4. σταυρός (staurós): "upright pale, pole, utility pole, cross." Perseus Greek Word Study Tool, Link.
  5. σταυροῦ (staurou): genitive of σταυρός (staurós).
  6. σκόλοψ (skólops): “impaling stake, thorn, anything pointed.” Perseus Greek Word Study Tool, Link.
  7. Σχήματι (schêmati): dative of σχῆμα (schêma): “form, shape, figure.” Perseus Greek Word Study Tool, Link.
  8. Σχηματιζόμενον (schêmatizómenon), participle singular present middle-passive masculine accusative of σχηματίζω (schêmatizô): “assume a certain form, figure, posture.” Perseus Greek Word Study Tool, Link.
  9. τρόπαιον (trópaion): “tropaeum, trophy.” Perseus Greek Word Study Tool, Link.
  10. acuta crux: “piercing cross, sharpened or pointed stake” Perseus Latin Word Study Tool, Link 1, Link 2.
  11. Sedilis excessu: “projection / transgression of a seat” Perseus Latin Word Study Tool, Link 1, Link 2.


1.        New, fathers, Justin Martyr, Dialogue with Trypho 31-47. Link.
2.        Documenta Catholica Omnia, Ecclesiae Patraes Graeci, Iustinus, Dialogus cum Tryphone Iudaeo. Link. (PDF pp 46-47, cols. 561 and 564 (Latin cols. 562-563))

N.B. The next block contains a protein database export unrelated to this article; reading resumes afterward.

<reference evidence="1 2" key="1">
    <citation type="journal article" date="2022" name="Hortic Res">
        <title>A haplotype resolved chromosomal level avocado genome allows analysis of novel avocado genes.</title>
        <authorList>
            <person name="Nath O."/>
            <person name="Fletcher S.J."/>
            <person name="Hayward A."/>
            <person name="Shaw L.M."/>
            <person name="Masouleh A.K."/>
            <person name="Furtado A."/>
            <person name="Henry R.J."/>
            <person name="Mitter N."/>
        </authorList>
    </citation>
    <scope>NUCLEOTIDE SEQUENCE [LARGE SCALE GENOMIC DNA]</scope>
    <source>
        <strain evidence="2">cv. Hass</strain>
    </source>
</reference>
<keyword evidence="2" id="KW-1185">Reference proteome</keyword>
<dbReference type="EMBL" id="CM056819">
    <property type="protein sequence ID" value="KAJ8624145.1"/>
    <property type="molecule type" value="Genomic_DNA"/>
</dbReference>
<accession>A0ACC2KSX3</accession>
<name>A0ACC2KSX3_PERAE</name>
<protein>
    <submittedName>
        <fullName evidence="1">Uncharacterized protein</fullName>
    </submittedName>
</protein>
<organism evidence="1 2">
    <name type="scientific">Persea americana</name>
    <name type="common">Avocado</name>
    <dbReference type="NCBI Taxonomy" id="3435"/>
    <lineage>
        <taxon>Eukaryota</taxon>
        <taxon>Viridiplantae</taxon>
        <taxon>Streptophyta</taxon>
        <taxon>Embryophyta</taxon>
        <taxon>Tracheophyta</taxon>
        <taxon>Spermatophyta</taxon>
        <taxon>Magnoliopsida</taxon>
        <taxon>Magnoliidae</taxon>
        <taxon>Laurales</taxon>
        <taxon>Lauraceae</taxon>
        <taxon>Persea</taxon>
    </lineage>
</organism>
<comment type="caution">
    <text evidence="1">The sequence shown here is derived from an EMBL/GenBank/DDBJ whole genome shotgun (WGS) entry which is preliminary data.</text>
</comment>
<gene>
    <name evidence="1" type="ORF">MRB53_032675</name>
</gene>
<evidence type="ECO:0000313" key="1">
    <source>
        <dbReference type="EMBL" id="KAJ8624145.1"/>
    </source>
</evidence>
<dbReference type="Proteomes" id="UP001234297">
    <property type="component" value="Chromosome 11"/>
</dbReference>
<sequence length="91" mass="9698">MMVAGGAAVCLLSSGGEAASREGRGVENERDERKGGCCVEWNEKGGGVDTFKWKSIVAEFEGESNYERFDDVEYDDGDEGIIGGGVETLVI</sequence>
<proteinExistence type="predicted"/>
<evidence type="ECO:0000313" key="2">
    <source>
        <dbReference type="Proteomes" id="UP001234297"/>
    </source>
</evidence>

The Greek text conforming to the bolded English reads: Tό κελευσθέν πρόβατον  ἐκεῖνο ὀπτόν ὅλον γίνεσθαι, τοῦ πάθους τοῦ σταυροῦ, δι᾽ οὗ πάσχειν ἔμελλεν ὀ Xριστός, σύμβολον ἦν τό γάρ ὀπτώμενον, σχηματιζόμενον ὁμοίως τῷ σχήματι τοῦ σταυροῦ ὀπτᾶται. Eῖς γάρ ὄρθιος ὀβελίσκος διαπερονᾶται ἄπο τῶν κατωτάτω μερῶν  μέχρι τῆς κεφαλῆς, καί εἶς πάλιν κατά αἱ χεῖρες τοῦ προβάτου.

Phonetically transiterlated: Tó keleusthén próbaton ekeino optón ólon gínesthai, tou páthous tou staurou, di’ ou páschein émellen ó Christós, súmbolon ên tó gár optômenon, schêmatizómenon omoíôs tô schêmati tou staurou optatai. Eis gár ópthios obelískos disperonatai ápo tôn katôtátô merôn méchri tês kefalês, kaí eis pálin kata aí cheires tou probátou.

The corresponding Latin text reads: Atque hic agnus, quem totum assari praecipitur, supplici crucis, per quam Christus erat passurus, symbolum erat. Agnus enim qui assatur, ad similitudinem figurae cruces dispositus assatur. Alterum enim vero ab infimis partibus ad caput usque recta transfigitur; alterum vero secundum scapulas, ad quod etiam manus agni suspenditur.

3.        David W. Chapman, Ancient Jewish and Christian Perceptions of Crucifixion. Grand Rapids, Baker Academic Division (2010), p. 207.
4.        Ibid.
5.        Ibid., p. 208.

No comments: